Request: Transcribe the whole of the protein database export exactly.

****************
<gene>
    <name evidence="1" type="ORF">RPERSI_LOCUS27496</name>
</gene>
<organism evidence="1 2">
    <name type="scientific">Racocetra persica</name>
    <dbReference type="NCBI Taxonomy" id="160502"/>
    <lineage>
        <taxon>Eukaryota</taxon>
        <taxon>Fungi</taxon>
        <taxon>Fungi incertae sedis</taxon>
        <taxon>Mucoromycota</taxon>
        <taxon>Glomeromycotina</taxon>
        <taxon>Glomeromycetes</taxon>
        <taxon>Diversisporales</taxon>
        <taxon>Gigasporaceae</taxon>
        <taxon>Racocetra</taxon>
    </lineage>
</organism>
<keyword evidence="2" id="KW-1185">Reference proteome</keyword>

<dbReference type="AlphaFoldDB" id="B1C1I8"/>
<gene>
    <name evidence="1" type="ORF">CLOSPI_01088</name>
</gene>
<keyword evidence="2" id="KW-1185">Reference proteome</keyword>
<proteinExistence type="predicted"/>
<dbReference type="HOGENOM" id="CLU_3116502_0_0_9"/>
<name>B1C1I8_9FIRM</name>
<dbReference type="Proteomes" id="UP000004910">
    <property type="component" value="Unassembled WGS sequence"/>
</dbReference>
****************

<gene>
    <name evidence="1" type="ORF">RPERSI_LOCUS27496</name>
</gene>
<organism evidence="1 2">
    <name type="scientific">Racocetra persica</name>
    <dbReference type="NCBI Taxonomy" id="160502"/>
    <lineage>
        <taxon>Eukaryota</taxon>
        <taxon>Fungi</taxon>
        <taxon>Fungi incertae sedis</taxon>
        <taxon>Mucoromycota</taxon>
        <taxon>Glomeromycotina</taxon>
        <taxon>Glomeromycetes</taxon>
        <taxon>Diversisporales</taxon>
        <taxon>Gigasporaceae</taxon>
        <taxon>Racocetra</taxon>
    </lineage>
</organism>
<keyword evidence="2" id="KW-1185">Reference proteome</keyword>

<dbReference type="AlphaFoldDB" id="B1C1I8"/>
<gene>
    <name evidence="1" type="ORF">CLOSPI_01088</name>
</gene>
<keyword evidence="2" id="KW-1185">Reference proteome</keyword>
<proteinExistence type="predicted"/>
<dbReference type="HOGENOM" id="CLU_3116502_0_0_9"/>
<name>B1C1I8_9FIRM</name>
<dbReference type="Proteomes" id="UP000004910">
    <property type="component" value="Unassembled WGS sequence"/>
</dbReference>